Last month this city played host to a conspicuous little foreign-policy blunder by George W. Bush, when he failed local news reporter Andy Hiller's pop-quiz game of "Name That World Leader."
On Monday, Bill Bradley, no doubt intent on parading his much-more-impressive foreign-policy prowess, came to the Fletcher School of Law and Diplomacy at Tufts University for what promised to be an invigorating question-and-answer session with some of this country's smartest foreign-policy students.
The contrast between the candidates would hardly be lost on anyone who was paying attention.
This time, Andy Hiller stayed away -- even his cameraman claimed to not know where he was -- and, boy, was he missed! Petty as it may have been, Hiller's gambit had added a snappy surprise to an otherwise boring news day when Bush visited.
Bradley's appearance had no such snap.
The Democratic candidate for president delivered a 21-minute speech, punctuated by bullet points describing lessons learned from his foreign-relations work in the Senate. "Define the problem right ... Seek bipartisan support ... No appeasement," and so forth.
Once finished, he opened himself up to a half hour of softball questions from the students. Bradley's strongest statements in this part of the session concerned U.S.-Russian relations, as he proposed strategic-arms-reduction talks to cut the number of nuclear warheads deeper than President Clinton would like. He also expressed his intention to strike a diplomatic stance toward Russia that focuses less on Boris Yeltsin and more on the Russian people.
He also took a sidelong swipe at Gore and Clinton with his promise to "always be straight with" the American people regarding foreign affairs. And though he defended America's moral obligation to intercede in foreign humanitarian disasters such as "genocide" in Bosnia and Kosovo, he emphasized that Americans "cannot give an open-ended humanitarian commitment to the world."
None of this, of course, was news. More details of Bradley's foreign-policy proclivities were articulated by James Dao's preview piece about the Tufts event in Sunday's New York Times than were revealed during the event itself. So, on to the real stuff: The auditorium was too hot. The Fletcher School's final exams are coming up, so students were jumpy. Bradley had big bags under his eyes. Pushy white men hogged the pitifully short question-and-answer period, after which Bradley rushed off to a meeting with the editorial board of the Boston Globe. These were some of the factors to blame for the lack of excitement on Monday.
After Bradley was gone, Fletcher students crammed into the graduate program's tiny cafeteria and engaged in some grumbling about the poor quality of the dialogue they'd just witnessed. Nevertheless, they said they liked Bradley -- they really liked him.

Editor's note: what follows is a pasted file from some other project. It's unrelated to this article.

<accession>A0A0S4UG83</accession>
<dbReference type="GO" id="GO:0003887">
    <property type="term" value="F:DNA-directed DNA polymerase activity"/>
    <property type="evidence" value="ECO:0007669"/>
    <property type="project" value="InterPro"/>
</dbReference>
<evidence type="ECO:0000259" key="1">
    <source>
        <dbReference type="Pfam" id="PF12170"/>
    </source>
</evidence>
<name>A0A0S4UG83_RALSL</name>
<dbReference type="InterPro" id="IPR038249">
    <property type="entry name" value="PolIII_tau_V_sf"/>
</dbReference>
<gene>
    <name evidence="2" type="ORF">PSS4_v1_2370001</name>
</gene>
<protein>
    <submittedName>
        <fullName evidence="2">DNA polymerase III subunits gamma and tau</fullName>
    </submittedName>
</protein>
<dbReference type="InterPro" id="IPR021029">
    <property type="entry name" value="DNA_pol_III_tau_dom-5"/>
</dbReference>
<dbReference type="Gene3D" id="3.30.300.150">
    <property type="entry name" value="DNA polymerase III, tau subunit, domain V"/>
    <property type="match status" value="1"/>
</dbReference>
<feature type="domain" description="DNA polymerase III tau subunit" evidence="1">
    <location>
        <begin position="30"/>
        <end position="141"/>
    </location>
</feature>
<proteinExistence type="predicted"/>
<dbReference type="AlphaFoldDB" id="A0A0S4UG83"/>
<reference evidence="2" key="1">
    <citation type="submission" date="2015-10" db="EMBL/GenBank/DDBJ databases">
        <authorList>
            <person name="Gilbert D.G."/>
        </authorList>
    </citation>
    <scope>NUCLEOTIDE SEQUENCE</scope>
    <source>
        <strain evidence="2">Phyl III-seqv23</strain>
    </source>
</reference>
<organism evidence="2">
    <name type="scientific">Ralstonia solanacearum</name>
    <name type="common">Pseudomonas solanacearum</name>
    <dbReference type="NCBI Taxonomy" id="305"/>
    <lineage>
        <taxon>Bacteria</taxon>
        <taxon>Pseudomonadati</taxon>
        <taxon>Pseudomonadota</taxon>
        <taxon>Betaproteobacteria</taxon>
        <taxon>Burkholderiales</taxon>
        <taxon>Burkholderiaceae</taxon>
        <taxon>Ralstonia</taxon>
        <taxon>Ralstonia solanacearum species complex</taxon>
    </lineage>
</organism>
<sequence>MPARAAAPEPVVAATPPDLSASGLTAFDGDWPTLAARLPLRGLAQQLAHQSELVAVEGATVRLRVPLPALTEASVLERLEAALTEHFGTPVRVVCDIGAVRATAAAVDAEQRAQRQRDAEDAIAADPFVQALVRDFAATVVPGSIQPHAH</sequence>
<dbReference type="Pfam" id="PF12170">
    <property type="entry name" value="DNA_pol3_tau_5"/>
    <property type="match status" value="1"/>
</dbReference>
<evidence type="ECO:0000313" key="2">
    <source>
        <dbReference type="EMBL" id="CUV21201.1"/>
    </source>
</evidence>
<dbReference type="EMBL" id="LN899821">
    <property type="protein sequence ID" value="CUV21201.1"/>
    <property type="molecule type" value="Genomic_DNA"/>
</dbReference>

On television, Bradley comes off as professorial, but in person, he's more, well, paternal. Gazing over his half-moon glasses at the audience, he comes off like a richer, smarter Atticus Finch. "And he's exactly the age that he could be our dad," noted one 27-year-old student.
Sure, he was spinning us -- with that ostentatiously correct pronunciation of "East Tee-moor," the gratuitous list of Russian cities he'd visited and a multiculturally-hip story about an Indian government official -- "Cha-bimba, or whatever," clucked one otherwise-liberal Tufts student.
But Bradley moved with such self-assurance, and engaged his mind so fully with his own words that his mild pandering was quickly forgiven. Denouncing foreign policy that is "made through polling or focus groups to score domestic points," he stated flatly, "I deplore that." A perfectly elegant, strong, unambiguous judgment by a man who knows what he thinks.
The Fletcher students repeated that line like little kids rehashing the plays of last weekend's big game.
Bradley also gave this audience glimpses of a vulnerability that served only to underscore his powerful presence. He told the students that as a 10-year-old, he had designed his own bomb shelter, with a place for his sporting equipment. "The premise was, even after nuclear holocaust there would be basketball."
The only hint of profligacy to match Bradley's recently unveiled, pie-in-the-sky health-care plan came in his remarks about the domestic impact of free trade. "Trade will benefit more people than it will hurt. But some people will lose their jobs." He then reiterated his support for expanded health care, portable pensions and "transitional assistance" for people who are bumped down from high-wage to lower-wage sectors as the economy changes.
Margaret Sloan, studying for a master's in diplomacy, came to the event with a list of questions she hoped to ask, and was next in line when the question period was cut short by the school's dean, John Galvin. In the cafeteria, she described the direction in which she had hoped to steer the discussion: "[Bradley] talked too much about the easy topics -- Israel, Colombia. He needs to address the situations that actually threaten us -- Iraq and China."
Answers to these hardest questions will have to come another day, and somewhere else. The feeling at Tufts was that even if Bradley hasn't delivered the goods yet, he certainly has them in his possession. There's something refreshing about a person of substance who does not yield intimacy too easily -- even when given the chance. He gives you something to look forward to. Which may have been what Bradley's spokesman Eric Hauser was trying to say, in an oblique way, when he explained ahead of time to reporters how the Q&A format of the event would work:
"It's like Oprah. But not really."